The workaround we found to solve the problem you have is to create a .ts file with all the dependent modules, and after all the references we added a shim that makes the resulting javascript code compatible with both AMD and CommonJS (nodejs), so here is how it looks like in our framework, where Gnd is our root module (note as well the windowOrGlobal hack we had to do because of the new restriction in typescript 0.8.2 of not letting us using the this pointer in modules anymore...):

 

/// <reference path="./lib/server.ts" />
/// <reference path="./lib/storage/socket-backend.ts" />
/// <reference path="./lib/storage/mongoose-backend.ts" />

declare var define;
declare var exports;
declare var window; // Browser
declare var global; // Node.js

var windowOrGlobal;
if(typeof window === 'undefined'){
  windowOrGlobal = global;
}else{
  windowOrGlobal = window;
}

(function (root, factory) {
  if (typeof exports === 'object') {
    for(var k in factory()){
      exports[k] = factory()[k];
    }
  } else if (typeof define === 'function' && define.amd) {
    // AMD. Register as an anonymous module.
    define(factory);
  } else {
    // Browser globals (root is window)
    root.returnExports = factory();
  }
}(windowOrGlobal, function () {
    return Gnd;
}));

Jan 31, 2013 at 6:53 AM
Thanks for the advice. So I can do without postprocessing by simply adding the define at the end of my main .ts file. This still seems like a workaround for simply writing "export".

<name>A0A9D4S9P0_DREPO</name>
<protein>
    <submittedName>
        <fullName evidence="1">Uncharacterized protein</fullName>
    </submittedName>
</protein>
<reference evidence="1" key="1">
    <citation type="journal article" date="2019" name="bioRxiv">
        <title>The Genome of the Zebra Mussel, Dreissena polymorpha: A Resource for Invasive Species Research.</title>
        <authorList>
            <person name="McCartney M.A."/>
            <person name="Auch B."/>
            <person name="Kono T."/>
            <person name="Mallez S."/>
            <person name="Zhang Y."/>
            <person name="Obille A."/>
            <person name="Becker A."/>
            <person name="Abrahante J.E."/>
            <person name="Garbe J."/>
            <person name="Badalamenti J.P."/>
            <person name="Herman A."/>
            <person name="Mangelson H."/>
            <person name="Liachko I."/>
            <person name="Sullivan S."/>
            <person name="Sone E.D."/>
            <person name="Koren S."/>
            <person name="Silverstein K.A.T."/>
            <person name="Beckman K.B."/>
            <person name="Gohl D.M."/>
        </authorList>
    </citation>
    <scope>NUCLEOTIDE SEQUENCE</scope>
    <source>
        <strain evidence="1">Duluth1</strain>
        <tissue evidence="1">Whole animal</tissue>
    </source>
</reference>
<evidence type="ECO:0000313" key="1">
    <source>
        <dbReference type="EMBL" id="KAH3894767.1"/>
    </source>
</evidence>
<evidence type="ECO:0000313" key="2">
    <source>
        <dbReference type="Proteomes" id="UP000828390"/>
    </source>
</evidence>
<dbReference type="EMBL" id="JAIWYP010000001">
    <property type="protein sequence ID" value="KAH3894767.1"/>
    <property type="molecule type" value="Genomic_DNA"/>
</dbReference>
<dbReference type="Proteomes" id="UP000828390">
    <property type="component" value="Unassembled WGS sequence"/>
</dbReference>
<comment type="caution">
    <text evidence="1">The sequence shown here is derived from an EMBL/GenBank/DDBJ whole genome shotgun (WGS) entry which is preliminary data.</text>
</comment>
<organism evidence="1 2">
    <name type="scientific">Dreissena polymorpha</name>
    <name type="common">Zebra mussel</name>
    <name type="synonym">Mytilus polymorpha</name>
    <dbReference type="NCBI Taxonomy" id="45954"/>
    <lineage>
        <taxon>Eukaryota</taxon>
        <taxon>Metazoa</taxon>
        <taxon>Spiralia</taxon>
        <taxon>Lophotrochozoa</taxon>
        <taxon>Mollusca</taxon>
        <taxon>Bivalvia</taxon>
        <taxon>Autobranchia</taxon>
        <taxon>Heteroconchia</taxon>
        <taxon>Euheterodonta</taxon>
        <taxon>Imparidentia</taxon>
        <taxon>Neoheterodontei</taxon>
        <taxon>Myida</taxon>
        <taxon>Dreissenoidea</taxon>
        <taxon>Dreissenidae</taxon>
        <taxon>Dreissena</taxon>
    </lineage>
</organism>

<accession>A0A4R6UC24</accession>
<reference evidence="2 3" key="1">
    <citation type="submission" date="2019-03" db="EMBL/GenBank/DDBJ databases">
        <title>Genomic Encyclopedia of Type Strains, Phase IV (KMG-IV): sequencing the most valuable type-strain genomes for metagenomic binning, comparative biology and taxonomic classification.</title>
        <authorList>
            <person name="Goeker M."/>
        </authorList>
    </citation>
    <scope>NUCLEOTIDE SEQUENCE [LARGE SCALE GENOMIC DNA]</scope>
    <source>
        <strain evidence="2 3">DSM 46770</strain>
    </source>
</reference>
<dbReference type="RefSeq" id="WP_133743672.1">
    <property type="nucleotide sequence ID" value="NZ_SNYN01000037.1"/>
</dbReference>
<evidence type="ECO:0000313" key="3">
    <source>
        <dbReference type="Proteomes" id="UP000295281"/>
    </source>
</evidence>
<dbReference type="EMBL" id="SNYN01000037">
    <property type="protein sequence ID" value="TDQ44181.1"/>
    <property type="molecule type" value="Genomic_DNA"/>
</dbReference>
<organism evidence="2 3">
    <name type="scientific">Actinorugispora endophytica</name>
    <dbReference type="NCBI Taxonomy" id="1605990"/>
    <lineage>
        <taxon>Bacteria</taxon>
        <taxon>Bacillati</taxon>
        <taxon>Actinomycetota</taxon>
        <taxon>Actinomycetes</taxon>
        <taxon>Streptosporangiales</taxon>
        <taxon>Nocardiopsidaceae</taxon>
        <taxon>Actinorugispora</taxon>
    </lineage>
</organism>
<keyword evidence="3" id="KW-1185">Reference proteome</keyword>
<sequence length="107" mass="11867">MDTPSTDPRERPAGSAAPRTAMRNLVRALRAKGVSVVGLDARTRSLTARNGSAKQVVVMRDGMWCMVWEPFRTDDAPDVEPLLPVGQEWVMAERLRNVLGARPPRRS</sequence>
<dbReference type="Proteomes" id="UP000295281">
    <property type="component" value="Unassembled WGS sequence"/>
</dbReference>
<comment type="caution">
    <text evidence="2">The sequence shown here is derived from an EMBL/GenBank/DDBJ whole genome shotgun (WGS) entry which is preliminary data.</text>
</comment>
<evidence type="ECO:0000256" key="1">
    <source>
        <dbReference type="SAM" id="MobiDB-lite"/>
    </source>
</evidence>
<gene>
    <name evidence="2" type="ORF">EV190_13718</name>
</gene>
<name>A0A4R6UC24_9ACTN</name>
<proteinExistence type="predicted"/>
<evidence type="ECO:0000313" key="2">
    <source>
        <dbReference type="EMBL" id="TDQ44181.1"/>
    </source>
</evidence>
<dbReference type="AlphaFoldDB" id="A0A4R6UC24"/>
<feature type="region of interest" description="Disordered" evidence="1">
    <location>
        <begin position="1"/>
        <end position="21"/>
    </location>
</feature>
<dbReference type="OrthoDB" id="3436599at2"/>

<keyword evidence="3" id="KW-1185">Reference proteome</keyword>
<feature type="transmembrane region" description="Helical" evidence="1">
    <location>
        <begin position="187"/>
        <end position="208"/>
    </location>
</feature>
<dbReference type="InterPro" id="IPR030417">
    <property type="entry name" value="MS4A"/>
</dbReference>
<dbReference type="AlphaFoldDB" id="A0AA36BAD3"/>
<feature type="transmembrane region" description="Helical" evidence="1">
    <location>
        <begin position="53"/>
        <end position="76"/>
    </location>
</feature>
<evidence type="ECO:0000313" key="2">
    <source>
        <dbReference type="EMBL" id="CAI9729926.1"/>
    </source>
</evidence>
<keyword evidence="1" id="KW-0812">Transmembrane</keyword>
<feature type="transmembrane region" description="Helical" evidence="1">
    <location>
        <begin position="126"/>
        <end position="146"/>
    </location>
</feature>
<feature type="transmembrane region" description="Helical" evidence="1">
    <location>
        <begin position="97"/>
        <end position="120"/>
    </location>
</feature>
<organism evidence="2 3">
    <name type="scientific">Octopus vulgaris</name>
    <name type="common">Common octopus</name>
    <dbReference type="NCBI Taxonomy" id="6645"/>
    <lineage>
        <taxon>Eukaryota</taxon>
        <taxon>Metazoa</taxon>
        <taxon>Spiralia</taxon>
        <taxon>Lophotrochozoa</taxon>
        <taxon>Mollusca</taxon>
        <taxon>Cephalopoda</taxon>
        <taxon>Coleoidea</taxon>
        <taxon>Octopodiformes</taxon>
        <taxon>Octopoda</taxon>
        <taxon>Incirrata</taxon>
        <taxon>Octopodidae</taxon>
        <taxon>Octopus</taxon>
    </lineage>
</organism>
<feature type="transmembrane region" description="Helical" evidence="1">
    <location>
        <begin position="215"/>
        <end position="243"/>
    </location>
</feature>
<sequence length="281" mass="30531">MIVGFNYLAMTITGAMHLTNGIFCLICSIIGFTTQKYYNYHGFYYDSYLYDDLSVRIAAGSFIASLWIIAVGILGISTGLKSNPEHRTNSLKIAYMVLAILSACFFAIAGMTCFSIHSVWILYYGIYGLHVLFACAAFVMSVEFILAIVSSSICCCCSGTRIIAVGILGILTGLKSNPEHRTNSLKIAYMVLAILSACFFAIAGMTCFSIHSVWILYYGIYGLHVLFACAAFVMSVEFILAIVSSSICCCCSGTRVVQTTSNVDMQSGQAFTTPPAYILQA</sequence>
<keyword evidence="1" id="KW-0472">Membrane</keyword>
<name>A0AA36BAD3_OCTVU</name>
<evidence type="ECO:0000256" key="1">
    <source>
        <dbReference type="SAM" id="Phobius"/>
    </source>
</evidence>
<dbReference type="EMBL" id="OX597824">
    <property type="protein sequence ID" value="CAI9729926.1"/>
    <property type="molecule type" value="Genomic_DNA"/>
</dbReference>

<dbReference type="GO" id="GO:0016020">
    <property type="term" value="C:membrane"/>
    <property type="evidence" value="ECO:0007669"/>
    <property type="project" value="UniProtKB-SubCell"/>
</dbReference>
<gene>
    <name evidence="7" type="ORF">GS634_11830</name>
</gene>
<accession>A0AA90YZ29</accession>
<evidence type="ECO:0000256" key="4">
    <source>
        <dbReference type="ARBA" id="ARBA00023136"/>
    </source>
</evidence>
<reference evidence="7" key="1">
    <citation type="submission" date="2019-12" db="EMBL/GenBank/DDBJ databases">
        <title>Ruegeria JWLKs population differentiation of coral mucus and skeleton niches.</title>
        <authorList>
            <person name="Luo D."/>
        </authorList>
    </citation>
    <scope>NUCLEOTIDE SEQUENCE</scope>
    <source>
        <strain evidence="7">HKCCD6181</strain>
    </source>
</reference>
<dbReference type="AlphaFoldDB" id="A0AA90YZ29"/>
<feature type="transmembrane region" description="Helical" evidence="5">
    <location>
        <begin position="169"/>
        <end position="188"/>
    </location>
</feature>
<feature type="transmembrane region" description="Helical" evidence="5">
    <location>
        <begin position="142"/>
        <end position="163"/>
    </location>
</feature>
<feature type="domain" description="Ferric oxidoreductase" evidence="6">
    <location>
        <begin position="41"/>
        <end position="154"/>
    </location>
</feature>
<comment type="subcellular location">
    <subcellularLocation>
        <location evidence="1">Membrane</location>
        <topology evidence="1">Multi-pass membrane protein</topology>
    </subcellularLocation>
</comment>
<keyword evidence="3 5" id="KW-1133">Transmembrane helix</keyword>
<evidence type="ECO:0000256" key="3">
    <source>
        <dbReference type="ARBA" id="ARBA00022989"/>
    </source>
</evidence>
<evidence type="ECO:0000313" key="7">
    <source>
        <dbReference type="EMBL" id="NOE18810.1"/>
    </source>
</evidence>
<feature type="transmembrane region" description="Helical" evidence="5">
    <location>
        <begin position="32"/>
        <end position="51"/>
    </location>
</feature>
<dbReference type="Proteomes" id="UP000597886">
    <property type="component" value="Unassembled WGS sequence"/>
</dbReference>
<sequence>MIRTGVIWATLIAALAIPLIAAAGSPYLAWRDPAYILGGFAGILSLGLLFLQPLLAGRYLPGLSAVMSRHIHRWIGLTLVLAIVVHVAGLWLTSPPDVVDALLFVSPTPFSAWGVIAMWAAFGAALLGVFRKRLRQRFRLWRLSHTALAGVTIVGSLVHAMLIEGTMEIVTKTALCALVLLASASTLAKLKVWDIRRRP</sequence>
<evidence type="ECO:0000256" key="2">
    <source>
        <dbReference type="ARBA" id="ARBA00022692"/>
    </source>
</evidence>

/*export*/ class Main {
}

define(["require", "exports"], function(require, exports) {
  exports.Main = Main;
})
Feb 26, 2013 at 2:15 AM
jonturner wrote:
@cretz - we're planning on putting up a blog shortly discussing how to replace the language service for the VS plugin for users who are building from source.  Hopefully it will be up this week. Also, to your question about external modules in a single file.  External modules assume that you're using a module loader.  In this case, you'd want your modules to be built into separate source files so that they can be loaded via the module loader.  Building all the modules into one .js file is counter to how these tools work. I could see wanting to build external modules out of multiple source files, though we don't currently support this and might be a good feature request for the issue tracker, if it's not there already.
Feature request added.